The date of Easter in Cyprus follows the Orthodox Calendar, which places it as the first Sunday after the full moon that occurs at the spring equinox. Public Holidays are observed on Orthodox Good Friday and Easter Monday.
|2020||17 Apr||Fri||Orthodox Good Friday|
|20 Apr||Mon||Orthodox Easter Monday|
|2021||30 Apr||Fri||Orthodox Good Friday|
|3 May||Mon||Orthodox Easter Monday|
|2022||22 Apr||Fri||Orthodox Good Friday|
|25 Apr||Mon||Orthodox Easter Monday|
|2023||14 Apr||Fri||Orthodox Good Friday|
|17 Apr||Mon||Orthodox Easter Monday|
|2024||3 May||Fri||Orthodox Good Friday|
|6 May||Mon||Orthodox Easter Monday|
Cyprus has a population of about 1.1 million, nearly 82 percent of whom follow the Greek Orthodox Church and celebrate Easter accordingly, along with a mixture of local traditions.
Orthodox Easter occurs anywhere from mid-April to early May. Easter is celebrated in Cyprus as the holiest day of the Christian year and the whole of Holy Week, from Palm Sunday till Easter Sunday, is observed.
On Palm Sunday, leafy palm and olive branches are brought to the churches by the people, who then carry them around the church while following an icon of Christ. This is done to recall Jesus’ Triumphal Entry into Jerusalem. The olive leaves are later pushed into little sacks to be burnt as incense in the months ahead.
On Holy Thursday, the date of the Last Supper, Cypriots bake traditional breads like flaounes and prepare dyed eggs. Flaounes are small, triangular or square-shaped loaves with cheese, eggs, mint, and optionally raisins, baked into them. They are topped with sesame seeds.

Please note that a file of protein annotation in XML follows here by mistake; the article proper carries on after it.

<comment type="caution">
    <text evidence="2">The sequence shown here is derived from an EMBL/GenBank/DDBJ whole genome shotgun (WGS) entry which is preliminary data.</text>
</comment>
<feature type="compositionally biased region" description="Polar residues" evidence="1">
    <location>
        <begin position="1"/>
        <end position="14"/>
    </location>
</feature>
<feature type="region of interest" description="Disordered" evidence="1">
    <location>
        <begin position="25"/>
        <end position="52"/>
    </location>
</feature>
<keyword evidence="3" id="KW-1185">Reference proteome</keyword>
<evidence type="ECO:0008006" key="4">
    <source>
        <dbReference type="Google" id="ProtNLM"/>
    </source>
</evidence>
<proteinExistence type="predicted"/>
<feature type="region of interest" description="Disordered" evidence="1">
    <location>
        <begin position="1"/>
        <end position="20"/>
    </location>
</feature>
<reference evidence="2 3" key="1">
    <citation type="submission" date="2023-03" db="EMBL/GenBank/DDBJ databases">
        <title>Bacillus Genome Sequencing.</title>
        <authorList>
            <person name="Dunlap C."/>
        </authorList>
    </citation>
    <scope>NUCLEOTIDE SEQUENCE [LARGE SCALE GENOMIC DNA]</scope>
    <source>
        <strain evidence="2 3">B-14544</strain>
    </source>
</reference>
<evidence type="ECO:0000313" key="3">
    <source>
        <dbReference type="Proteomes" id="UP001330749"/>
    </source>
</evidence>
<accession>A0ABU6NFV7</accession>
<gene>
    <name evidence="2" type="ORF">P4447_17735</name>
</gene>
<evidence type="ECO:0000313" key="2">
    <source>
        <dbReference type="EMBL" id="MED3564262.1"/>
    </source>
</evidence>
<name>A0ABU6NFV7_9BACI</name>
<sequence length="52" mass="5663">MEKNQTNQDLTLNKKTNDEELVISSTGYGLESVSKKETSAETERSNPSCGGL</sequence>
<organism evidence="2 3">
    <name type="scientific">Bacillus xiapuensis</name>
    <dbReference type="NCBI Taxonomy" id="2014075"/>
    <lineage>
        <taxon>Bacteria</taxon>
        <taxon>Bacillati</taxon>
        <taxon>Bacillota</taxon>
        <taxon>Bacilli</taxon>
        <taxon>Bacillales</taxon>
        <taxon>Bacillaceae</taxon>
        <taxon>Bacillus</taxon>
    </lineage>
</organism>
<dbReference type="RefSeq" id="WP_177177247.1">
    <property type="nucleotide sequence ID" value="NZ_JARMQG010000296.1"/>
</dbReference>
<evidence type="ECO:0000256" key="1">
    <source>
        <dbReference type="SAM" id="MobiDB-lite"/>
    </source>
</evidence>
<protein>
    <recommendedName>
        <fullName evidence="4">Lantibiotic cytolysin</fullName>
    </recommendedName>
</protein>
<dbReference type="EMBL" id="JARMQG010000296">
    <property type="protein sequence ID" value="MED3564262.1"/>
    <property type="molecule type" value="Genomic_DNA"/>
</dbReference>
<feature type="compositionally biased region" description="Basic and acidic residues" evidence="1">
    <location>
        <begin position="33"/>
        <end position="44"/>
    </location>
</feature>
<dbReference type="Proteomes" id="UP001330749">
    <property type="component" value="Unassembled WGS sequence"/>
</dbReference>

Eggs are decorated in many colours, but red predominates. The red eggs are meant to symbolise the blood of Christ. The rizari root is used for the red dye. Although Christ died on the following Friday, the death of Christ is observed “prospectively” on Holy Thursday and his burial on Friday.
On Good Friday, also called “Great Friday” in Cyprus, people bring flowers to church in the morning to decorate “epitafios” that represent the buried Christ. They cover Christ’s “coffin” in an embroidered cloth and march it through the streets in a great procession that ends back at the church.
On Holy Saturday, a midnight vigil is held to herald the Resurrection of Christ. Wood is gathered and piled up to prepare a place to burn Judas Iscariot in effigy. Later, when midnight arrives, the church bells ring out in celebration. Attendees then pass the “Holy Flame” from candle to candle, beginning with the candle of the priest. All walk home carrying their candle and saying to those they see “Christ is risen!” The traditional reply is, “He is risen indeed!” There are also fireworks displays on the way home.
On Easter Sunday, “Pascha,” there is a family feast which breaks the 40-day fast. Roast lamb, representing the Lamb of God, is a traditional main dish. Other common food items include: a lamb soup called “magiritsa,” red-dyed boiled eggs, chocolate eggs, Cyprus’ special Easter bread called “flaounes,” Greece’s special Easter bread called “tsoureki,” salads, potato chips made from Cyprus’ famous potatoes, “paskies” (mini meat pies), “tiropites” (mini cheese pies), and “koulouria,” which are sweet, well spiced biscuits.